My husband said to me this morning that he noticed I was checking my phone in the middle of the night and he wondered if that was really a healthy thing to be doing. I brushed it off. I wasn’t really checking it, it’s just that there was a notification and as I happened to be awake anyway, I quickly glanced at it to see what it was. This was the truth. But then he went on to say that he’d noticed I seemed to be pretty ‘connected’ a lot of the time and even our son had made a comment about mum and 'her phone'. A frown and furrowed brow from me. Hmmmm. I think you could be right, I said.
Although I felt a great deal of resistance to what he was saying, I knew that probably part of the reason I was resisting was because there was truth in it. The way I’d seen it was that my connection with people was important, I mean I have a blog about connection, of course it’s important! Especially when much of that connection centred around ‘important stuff’, and things I care a lot about, like my blog, my kids’ school and my role in the P&F, for example. But the truth is that I just like that stuff. I care about what I put out there and how I communicate with people about the things I care about. It’s my way of being connected to the things that matter to me, and this is a good thing … as long as it’s not to the exclusion of the other things I care about … like family.
My husband knows I like this stuff and I know I have his unwavering support - he’s my cheer squad, but he’s also my mirror. When he cared enough to point out something he could see I was probably missing, he was holding up the reflection of something I class as the most important thing, family and my role as a mother, and questioning whether I was renegotiating its priority without even knowing it. It’s easy to do with things we like, things we love and which we consider important. Time flies when you’re doing them, they creep into time meant for other things and they’re easy to justify, all without even knowing you’re doing it. Without even knowing you’re changing your priorities by your actions.
Balance and flow is important in life so we can somehow juggle our roles and responsibilities and manage our priorities. Part of achieving that flow means connecting with those special people in our lives who can hold the mirror up to the things we can’t see from our internal perspective. I can’t see a bit of parsley or a chia seed stuck in my tooth without a mirror, but the person I’m talking to probably can and they can, and hopefully do, kindly point out that it’s there despite the fact that I couldn’t detect it myself. It might be an uncomfortable moment and I bet I’d wish the stray bit didn’t lodge in the first place, but this resistance doesn’t change the fact that it’s there and now that I know about it, I have the opportunity to do something about it. So what am I going to do? Say it’s not a problem and leave it there???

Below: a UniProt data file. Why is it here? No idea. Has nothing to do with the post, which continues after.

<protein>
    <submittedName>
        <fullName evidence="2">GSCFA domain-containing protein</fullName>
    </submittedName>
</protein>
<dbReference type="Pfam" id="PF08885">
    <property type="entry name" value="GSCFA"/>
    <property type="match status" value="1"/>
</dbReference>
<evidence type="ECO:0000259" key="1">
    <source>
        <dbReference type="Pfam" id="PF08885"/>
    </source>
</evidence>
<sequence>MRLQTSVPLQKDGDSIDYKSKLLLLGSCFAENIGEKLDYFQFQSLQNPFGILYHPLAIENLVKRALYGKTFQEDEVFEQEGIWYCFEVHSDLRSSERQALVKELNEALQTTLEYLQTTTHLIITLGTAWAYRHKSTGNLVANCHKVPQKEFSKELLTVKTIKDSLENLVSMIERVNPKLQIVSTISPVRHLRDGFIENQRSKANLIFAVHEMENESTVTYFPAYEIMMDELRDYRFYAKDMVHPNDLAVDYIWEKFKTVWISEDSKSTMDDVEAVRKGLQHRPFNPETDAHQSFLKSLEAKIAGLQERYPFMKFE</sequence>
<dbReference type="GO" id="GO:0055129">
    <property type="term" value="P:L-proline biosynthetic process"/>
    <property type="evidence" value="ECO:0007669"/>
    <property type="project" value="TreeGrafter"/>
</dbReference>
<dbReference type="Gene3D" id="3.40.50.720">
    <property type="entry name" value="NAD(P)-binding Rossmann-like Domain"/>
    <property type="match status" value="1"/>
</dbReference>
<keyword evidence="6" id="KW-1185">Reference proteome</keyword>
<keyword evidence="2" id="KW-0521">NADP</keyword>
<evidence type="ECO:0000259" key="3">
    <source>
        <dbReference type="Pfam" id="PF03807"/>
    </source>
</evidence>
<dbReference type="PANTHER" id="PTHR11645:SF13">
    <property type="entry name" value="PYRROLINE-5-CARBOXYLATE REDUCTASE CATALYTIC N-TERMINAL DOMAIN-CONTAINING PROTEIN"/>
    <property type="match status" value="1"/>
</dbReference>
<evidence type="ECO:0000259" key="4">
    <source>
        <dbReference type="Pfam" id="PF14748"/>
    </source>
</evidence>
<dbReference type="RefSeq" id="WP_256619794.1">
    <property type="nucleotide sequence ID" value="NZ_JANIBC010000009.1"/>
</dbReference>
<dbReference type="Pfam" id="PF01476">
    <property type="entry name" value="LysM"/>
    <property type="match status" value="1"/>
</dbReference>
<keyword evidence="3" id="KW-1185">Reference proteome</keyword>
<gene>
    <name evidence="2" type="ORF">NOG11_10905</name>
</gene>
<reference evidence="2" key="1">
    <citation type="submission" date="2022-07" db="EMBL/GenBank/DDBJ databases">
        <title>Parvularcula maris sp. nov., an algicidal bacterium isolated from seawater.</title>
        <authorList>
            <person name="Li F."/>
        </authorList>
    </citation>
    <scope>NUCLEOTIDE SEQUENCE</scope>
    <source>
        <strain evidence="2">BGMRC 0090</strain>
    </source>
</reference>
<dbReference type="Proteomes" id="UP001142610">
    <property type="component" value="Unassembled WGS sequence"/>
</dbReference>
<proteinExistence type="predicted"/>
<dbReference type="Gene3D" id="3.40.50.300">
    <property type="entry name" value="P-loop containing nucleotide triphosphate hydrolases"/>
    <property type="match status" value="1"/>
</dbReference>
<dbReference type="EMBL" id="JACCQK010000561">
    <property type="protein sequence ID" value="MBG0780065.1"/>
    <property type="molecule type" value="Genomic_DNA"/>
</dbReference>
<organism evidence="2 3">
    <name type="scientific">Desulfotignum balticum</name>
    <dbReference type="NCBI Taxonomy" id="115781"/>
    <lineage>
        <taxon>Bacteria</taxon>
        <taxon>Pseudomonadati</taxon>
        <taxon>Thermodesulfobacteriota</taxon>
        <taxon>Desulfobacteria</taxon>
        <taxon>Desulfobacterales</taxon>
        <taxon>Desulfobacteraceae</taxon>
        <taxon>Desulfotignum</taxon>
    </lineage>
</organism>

It takes courage to hear and see what our mirrors are showing us sometimes and that’s usually because the mirror reflects something that’s different to the way we see ourselves. When my husband held that mirror up to me this morning, I felt a great deal of resistance because I pride myself on putting my family first - they’re the most important thing in the whole world to me. But what that mirror was showing me was that even though that priority is what I say and certainly what I believe, my actions could be telling a slightly different story. Ouch. And at the end of the day, it is our actions, what we do, that defines us.
I’m not proud to say that I needed this to be pointed out to me, but I’m willing to admit it and also glad to say I overcame that initial resistance and found the courage to look into that mirror truthfully. I’m glad I did because what I saw was a truth resistance could have blinded me to. I love writing and I love the groups I’m involved in and my roles in my communities - they bring me great joy and stimulation. I love to be involved and I love doing a job well. But my priority is my family and just because my interests feel good and are important, they’ll never top what matters most. Thankfully I was shown a mirror this morning that perhaps suggested a slightly different picture, or at least the potential to develop into a very different picture. The point is, I couldn’t see it myself, but someone close to me could and now I see more than if I was looking with my eyes only.
Make the time to do the things that are important to you, honour your priorities and commit to them fully. When you’re with that thing, or with that person, be with them fully, give them your whole attention. You can’t connect with people fully, you can’t get jobs done properly, neither can you feel the full benefit of the things that are really important to you unless you give them your best. Listen to your mirror holder-upperers, be brave enough to look and have the courage to see resistance as a sign of something you need to address.
And on that note, you may notice that this is a shorter post than usual. Well that’s no coincidence - I would love to write all day because I do love it, but have other priorities that also need my best attention ;-)
Photo credit: Mirrors from Bhaktapur, Nepal, by Sukanto Debnath via Flickr